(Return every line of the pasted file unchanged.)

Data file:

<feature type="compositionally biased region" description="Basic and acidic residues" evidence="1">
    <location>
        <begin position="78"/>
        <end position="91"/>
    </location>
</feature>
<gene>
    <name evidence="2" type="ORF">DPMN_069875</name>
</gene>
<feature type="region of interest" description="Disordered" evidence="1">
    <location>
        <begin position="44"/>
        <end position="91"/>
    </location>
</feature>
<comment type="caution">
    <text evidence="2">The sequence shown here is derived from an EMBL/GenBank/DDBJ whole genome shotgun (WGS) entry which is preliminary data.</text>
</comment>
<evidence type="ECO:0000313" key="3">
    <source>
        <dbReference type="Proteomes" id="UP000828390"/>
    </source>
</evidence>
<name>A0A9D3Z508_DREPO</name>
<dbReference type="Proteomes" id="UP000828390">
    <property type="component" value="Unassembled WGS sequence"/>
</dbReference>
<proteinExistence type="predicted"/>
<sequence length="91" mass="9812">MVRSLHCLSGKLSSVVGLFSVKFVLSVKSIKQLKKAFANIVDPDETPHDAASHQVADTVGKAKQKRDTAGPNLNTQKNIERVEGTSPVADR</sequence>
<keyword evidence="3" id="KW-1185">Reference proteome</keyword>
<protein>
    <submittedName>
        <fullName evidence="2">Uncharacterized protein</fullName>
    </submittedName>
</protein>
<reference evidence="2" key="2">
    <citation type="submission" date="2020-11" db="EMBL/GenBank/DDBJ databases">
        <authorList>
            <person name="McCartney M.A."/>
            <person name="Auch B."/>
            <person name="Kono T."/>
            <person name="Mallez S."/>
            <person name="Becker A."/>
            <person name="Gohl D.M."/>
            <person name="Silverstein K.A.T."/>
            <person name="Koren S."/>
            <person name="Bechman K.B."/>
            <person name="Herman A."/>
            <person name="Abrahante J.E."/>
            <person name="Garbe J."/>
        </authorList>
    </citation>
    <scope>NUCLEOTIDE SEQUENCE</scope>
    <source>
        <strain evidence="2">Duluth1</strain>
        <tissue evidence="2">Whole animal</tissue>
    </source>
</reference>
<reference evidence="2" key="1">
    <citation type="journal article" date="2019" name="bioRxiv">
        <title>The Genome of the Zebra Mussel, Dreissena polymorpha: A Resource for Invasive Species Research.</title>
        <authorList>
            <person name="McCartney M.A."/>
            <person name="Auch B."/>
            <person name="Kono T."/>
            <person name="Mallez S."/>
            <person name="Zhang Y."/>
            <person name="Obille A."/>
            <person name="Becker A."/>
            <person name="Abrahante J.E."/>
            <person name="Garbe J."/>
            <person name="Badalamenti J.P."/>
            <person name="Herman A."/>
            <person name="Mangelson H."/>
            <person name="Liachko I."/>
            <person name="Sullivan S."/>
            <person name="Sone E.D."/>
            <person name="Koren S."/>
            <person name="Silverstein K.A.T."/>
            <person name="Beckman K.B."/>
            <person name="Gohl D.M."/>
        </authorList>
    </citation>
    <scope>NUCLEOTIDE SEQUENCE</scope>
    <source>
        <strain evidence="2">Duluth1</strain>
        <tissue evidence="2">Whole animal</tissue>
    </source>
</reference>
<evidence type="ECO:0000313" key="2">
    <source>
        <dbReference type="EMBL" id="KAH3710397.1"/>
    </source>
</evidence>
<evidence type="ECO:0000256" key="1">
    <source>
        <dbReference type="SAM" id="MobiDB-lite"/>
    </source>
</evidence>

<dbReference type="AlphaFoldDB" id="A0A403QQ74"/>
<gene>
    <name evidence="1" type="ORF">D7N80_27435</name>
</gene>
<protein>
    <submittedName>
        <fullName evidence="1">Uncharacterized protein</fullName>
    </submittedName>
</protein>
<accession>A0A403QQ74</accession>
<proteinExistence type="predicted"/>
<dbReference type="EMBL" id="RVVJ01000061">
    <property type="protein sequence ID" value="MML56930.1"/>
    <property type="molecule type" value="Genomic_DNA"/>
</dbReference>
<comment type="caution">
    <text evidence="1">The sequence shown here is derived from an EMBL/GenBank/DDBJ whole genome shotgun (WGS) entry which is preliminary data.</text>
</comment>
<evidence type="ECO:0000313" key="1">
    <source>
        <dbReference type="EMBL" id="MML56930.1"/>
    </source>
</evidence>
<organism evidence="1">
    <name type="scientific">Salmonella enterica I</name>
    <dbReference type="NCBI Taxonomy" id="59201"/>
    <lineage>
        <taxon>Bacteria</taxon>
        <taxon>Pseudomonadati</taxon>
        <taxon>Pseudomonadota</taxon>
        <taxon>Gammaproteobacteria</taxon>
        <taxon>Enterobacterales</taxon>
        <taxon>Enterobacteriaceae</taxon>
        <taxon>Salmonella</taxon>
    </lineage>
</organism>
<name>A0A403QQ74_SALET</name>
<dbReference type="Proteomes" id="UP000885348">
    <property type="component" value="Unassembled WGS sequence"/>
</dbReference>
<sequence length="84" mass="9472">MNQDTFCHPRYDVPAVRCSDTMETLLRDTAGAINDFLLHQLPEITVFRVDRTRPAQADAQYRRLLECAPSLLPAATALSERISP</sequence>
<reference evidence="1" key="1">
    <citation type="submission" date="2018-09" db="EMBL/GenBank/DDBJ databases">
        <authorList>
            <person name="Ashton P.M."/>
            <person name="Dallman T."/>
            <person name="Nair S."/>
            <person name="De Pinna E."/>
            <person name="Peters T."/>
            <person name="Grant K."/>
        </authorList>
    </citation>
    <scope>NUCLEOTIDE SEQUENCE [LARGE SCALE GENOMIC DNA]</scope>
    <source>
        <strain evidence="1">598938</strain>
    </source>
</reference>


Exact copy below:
<feature type="compositionally biased region" description="Basic and acidic residues" evidence="1">
    <location>
        <begin position="78"/>
        <end position="91"/>
    </location>
</feature>
<gene>
    <name evidence="2" type="ORF">DPMN_069875</name>
</gene>
<feature type="region of interest" description="Disordered" evidence="1">
    <location>
        <begin position="44"/>
        <end position="91"/>
    </location>
</feature>
<comment type="caution">
    <text evidence="2">The sequence shown here is derived from an EMBL/GenBank/DDBJ whole genome shotgun (WGS) entry which is preliminary data.</text>
</comment>
<evidence type="ECO:0000313" key="3">
    <source>
        <dbReference type="Proteomes" id="UP000828390"/>
    </source>
</evidence>
<name>A0A9D3Z508_DREPO</name>
<dbReference type="Proteomes" id="UP000828390">
    <property type="component" value="Unassembled WGS sequence"/>
</dbReference>
<proteinExistence type="predicted"/>
<sequence length="91" mass="9812">MVRSLHCLSGKLSSVVGLFSVKFVLSVKSIKQLKKAFANIVDPDETPHDAASHQVADTVGKAKQKRDTAGPNLNTQKNIERVEGTSPVADR</sequence>
<keyword evidence="3" id="KW-1185">Reference proteome</keyword>
<protein>
    <submittedName>
        <fullName evidence="2">Uncharacterized protein</fullName>
    </submittedName>
</protein>
<reference evidence="2" key="2">
    <citation type="submission" date="2020-11" db="EMBL/GenBank/DDBJ databases">
        <authorList>
            <person name="McCartney M.A."/>
            <person name="Auch B."/>
            <person name="Kono T."/>
            <person name="Mallez S."/>
            <person name="Becker A."/>
            <person name="Gohl D.M."/>
            <person name="Silverstein K.A.T."/>
            <person name="Koren S."/>
            <person name="Bechman K.B."/>
            <person name="Herman A."/>
            <person name="Abrahante J.E."/>
            <person name="Garbe J."/>
        </authorList>
    </citation>
    <scope>NUCLEOTIDE SEQUENCE</scope>
    <source>
        <strain evidence="2">Duluth1</strain>
        <tissue evidence="2">Whole animal</tissue>
    </source>
</reference>
<reference evidence="2" key="1">
    <citation type="journal article" date="2019" name="bioRxiv">
        <title>The Genome of the Zebra Mussel, Dreissena polymorpha: A Resource for Invasive Species Research.</title>
        <authorList>
            <person name="McCartney M.A."/>
            <person name="Auch B."/>
            <person name="Kono T."/>
            <person name="Mallez S."/>
            <person name="Zhang Y."/>
            <person name="Obille A."/>
            <person name="Becker A."/>
            <person name="Abrahante J.E."/>
            <person name="Garbe J."/>
            <person name="Badalamenti J.P."/>
            <person name="Herman A."/>
            <person name="Mangelson H."/>
            <person name="Liachko I."/>
            <person name="Sullivan S."/>
            <person name="Sone E.D."/>
            <person name="Koren S."/>
            <person name="Silverstein K.A.T."/>
            <person name="Beckman K.B."/>
            <person name="Gohl D.M."/>
        </authorList>
    </citation>
    <scope>NUCLEOTIDE SEQUENCE</scope>
    <source>
        <strain evidence="2">Duluth1</strain>
        <tissue evidence="2">Whole animal</tissue>
    </source>
</reference>
<evidence type="ECO:0000313" key="2">
    <source>
        <dbReference type="EMBL" id="KAH3710397.1"/>
    </source>
</evidence>
<evidence type="ECO:0000256" key="1">
    <source>
        <dbReference type="SAM" id="MobiDB-lite"/>
    </source>
</evidence>

<dbReference type="AlphaFoldDB" id="A0A403QQ74"/>
<gene>
    <name evidence="1" type="ORF">D7N80_27435</name>
</gene>
<protein>
    <submittedName>
        <fullName evidence="1">Uncharacterized protein</fullName>
    </submittedName>
</protein>
<accession>A0A403QQ74</accession>
<proteinExistence type="predicted"/>
<dbReference type="EMBL" id="RVVJ01000061">
    <property type="protein sequence ID" value="MML56930.1"/>
    <property type="molecule type" value="Genomic_DNA"/>
</dbReference>
<comment type="caution">
    <text evidence="1">The sequence shown here is derived from an EMBL/GenBank/DDBJ whole genome shotgun (WGS) entry which is preliminary data.</text>
</comment>
<evidence type="ECO:0000313" key="1">
    <source>
        <dbReference type="EMBL" id="MML56930.1"/>
    </source>
</evidence>
<organism evidence="1">
    <name type="scientific">Salmonella enterica I</name>
    <dbReference type="NCBI Taxonomy" id="59201"/>
    <lineage>
        <taxon>Bacteria</taxon>
        <taxon>Pseudomonadati</taxon>
        <taxon>Pseudomonadota</taxon>
        <taxon>Gammaproteobacteria</taxon>
        <taxon>Enterobacterales</taxon>
        <taxon>Enterobacteriaceae</taxon>
        <taxon>Salmonella</taxon>
    </lineage>
</organism>
<name>A0A403QQ74_SALET</name>
<dbReference type="Proteomes" id="UP000885348">
    <property type="component" value="Unassembled WGS sequence"/>
</dbReference>
<sequence length="84" mass="9472">MNQDTFCHPRYDVPAVRCSDTMETLLRDTAGAINDFLLHQLPEITVFRVDRTRPAQADAQYRRLLECAPSLLPAATALSERISP</sequence>
<reference evidence="1" key="1">
    <citation type="submission" date="2018-09" db="EMBL/GenBank/DDBJ databases">
        <authorList>
            <person name="Ashton P.M."/>
            <person name="Dallman T."/>
            <person name="Nair S."/>
            <person name="De Pinna E."/>
            <person name="Peters T."/>
            <person name="Grant K."/>
        </authorList>
    </citation>
    <scope>NUCLEOTIDE SEQUENCE [LARGE SCALE GENOMIC DNA]</scope>
    <source>
        <strain evidence="1">598938</strain>
    </source>
</reference>